Daniel J. Hall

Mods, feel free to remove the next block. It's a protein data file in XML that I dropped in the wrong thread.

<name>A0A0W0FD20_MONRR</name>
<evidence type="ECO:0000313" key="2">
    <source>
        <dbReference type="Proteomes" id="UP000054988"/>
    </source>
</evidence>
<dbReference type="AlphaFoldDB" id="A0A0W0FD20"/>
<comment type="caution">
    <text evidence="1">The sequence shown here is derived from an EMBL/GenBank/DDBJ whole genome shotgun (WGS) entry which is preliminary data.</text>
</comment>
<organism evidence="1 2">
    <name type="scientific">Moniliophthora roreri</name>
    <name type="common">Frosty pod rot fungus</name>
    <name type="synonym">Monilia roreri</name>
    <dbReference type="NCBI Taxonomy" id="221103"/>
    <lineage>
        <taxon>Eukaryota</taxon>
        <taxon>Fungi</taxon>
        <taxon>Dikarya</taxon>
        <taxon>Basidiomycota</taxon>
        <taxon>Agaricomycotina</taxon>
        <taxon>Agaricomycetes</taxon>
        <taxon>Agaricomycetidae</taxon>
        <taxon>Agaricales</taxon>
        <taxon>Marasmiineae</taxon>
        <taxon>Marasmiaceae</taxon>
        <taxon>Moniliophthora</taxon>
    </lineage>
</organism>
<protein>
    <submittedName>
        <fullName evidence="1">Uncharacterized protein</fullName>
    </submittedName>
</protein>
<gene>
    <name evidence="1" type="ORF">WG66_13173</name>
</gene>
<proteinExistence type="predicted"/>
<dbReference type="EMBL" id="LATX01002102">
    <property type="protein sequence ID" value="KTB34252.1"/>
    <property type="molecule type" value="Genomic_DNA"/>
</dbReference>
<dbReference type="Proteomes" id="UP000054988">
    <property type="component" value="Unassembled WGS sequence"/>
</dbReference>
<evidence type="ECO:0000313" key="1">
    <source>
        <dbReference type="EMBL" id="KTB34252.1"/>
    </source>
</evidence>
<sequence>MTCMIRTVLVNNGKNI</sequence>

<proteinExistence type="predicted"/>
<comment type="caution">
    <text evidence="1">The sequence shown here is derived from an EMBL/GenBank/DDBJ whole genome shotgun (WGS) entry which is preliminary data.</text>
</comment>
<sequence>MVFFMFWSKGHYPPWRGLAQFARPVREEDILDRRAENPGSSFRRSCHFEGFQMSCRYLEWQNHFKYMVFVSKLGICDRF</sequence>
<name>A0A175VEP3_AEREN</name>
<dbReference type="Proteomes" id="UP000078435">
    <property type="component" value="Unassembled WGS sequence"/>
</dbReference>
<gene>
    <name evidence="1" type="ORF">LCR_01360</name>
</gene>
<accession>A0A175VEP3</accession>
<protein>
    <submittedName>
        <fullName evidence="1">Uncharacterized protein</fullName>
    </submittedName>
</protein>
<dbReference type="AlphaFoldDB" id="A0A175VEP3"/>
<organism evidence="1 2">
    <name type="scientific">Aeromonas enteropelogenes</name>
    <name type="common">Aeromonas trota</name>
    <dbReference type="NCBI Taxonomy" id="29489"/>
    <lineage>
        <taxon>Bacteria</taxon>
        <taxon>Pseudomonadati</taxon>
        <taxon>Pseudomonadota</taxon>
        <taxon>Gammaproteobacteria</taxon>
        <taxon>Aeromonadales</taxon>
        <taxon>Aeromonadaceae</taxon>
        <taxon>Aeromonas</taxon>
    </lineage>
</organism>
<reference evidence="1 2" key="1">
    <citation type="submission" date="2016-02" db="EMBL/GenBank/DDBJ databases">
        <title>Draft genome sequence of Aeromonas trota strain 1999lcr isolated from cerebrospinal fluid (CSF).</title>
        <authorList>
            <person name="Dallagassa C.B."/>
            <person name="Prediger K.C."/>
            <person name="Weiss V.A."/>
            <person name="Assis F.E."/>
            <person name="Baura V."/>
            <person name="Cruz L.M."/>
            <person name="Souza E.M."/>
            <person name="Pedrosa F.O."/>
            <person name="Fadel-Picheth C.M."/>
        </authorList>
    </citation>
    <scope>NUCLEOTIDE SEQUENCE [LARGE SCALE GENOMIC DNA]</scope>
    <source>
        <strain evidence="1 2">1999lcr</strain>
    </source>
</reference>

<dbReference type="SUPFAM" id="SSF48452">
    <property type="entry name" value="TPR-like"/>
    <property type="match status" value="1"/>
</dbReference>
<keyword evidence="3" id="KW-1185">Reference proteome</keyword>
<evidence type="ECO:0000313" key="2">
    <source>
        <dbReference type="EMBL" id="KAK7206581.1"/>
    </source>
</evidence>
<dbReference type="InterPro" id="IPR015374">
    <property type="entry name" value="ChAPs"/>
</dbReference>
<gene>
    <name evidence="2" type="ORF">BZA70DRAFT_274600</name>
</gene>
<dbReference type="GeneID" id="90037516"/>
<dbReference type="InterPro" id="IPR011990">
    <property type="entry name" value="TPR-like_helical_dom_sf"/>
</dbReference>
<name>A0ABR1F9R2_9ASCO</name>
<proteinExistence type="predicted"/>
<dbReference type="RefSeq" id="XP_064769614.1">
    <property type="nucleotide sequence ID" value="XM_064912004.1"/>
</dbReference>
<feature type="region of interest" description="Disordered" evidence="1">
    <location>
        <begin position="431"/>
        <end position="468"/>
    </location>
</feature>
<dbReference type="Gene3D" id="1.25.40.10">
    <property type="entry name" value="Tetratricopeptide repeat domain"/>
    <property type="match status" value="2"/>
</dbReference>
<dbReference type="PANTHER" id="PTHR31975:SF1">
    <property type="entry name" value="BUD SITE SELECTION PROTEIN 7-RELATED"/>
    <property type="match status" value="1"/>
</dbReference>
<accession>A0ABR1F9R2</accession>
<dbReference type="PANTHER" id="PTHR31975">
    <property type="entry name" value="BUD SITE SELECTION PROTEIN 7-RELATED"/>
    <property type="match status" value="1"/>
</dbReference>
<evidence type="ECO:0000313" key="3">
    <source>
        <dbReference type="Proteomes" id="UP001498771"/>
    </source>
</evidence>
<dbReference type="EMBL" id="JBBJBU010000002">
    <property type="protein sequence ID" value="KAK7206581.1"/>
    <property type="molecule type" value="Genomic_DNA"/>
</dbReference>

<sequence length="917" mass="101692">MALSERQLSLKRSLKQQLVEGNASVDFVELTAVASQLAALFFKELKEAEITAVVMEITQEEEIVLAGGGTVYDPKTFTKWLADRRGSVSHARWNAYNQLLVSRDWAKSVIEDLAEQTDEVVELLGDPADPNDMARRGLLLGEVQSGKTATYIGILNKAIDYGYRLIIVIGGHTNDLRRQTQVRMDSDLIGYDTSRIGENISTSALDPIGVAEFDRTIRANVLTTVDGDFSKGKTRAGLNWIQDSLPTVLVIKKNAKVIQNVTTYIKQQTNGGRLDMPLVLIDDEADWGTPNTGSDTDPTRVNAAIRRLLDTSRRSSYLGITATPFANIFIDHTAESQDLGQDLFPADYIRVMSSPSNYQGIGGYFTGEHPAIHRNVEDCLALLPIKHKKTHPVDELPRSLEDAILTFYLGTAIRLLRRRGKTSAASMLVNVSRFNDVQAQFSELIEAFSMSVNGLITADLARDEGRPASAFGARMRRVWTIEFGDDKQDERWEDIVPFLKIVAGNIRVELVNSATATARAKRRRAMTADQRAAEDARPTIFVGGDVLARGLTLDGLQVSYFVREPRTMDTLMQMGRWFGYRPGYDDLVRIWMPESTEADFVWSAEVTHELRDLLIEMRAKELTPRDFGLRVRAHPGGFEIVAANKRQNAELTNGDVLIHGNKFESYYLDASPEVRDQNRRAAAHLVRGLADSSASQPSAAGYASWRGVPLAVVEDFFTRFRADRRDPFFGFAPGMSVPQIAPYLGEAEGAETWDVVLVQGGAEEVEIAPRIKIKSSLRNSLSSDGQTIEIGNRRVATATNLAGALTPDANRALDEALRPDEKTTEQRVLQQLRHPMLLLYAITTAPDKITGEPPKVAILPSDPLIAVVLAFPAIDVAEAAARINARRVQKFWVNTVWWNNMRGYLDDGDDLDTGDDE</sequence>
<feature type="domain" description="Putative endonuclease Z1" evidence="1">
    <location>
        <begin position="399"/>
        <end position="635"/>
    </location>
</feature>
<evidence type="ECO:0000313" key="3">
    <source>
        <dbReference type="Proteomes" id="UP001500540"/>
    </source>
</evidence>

Daniel J. Hall is Vice President of the National Center for State Courts (NCSC), Court Consulting Services Division in Denver, Colorado.  As vice president, he is responsible for the development, coordination and execution of consulting work and the provision of technical assistance to the nation’s courts through the NCSC which is headquartered in Williamsburg, Virginia.  Before joining the NCSC in July 2001, he was the Director of Planning and Analysis for the Colorado Judicial Department.  In that role, he developed nationally recognized staffing models including weighted caseload systems for court staff, judges and magistrates.  He served as the Executive Director of the State Commission on Judicial Performance where he oversaw the design and implemention of the methodology used to evaluate judges as they stood in judicial retention elections.  In addition, he has provided court consulting services internationally working in Australia, Bangladesh, Bhutan, Bulgaria, Chile, Costa Rica, Greece, Guam, Indonesia, Malaysia, Micronesia, New Zealand, Netherlands, Nigeria, Palau, Peru, Philippines, Puerto Rico, Solomon Islands, Spain and Singapore.  He directed the development of CourTools (2005) and guided the revision of the Conference of Chief Justices’/Conference of State Court Administrators’/American Bar Association’s Trial Court Model Time Standards (2011) as well as the the Model Time Standards for State Appellate Courts (2014).  In addition he led the development of the Principles for Judicial Administration (2013) to assist courts as they strive to be efficient, effective, fair and secure adequate funding. He is currently leading NCSC’s efforts to develop Courthouses of the Future: Guiding Principles to help courts as they look to construct or remodel their courthouses. Internationally, he is founding member of the International Consortium for Court Excellence (ICCE) that produces the International Framework for Court Excellence (IFCE).  He serves on the Consortium’s Executive Committee.  He has worked to implement the IFCE in eighteen countries. The IFCE is a tool countries can use to assess how well their judicial services are being delivered. He has served as an adjunct professor at Denver University College of Law.  He holds a Bachelor of Arts in Sociology and a Masters of Public Administration from the University of Colorado at Boulder.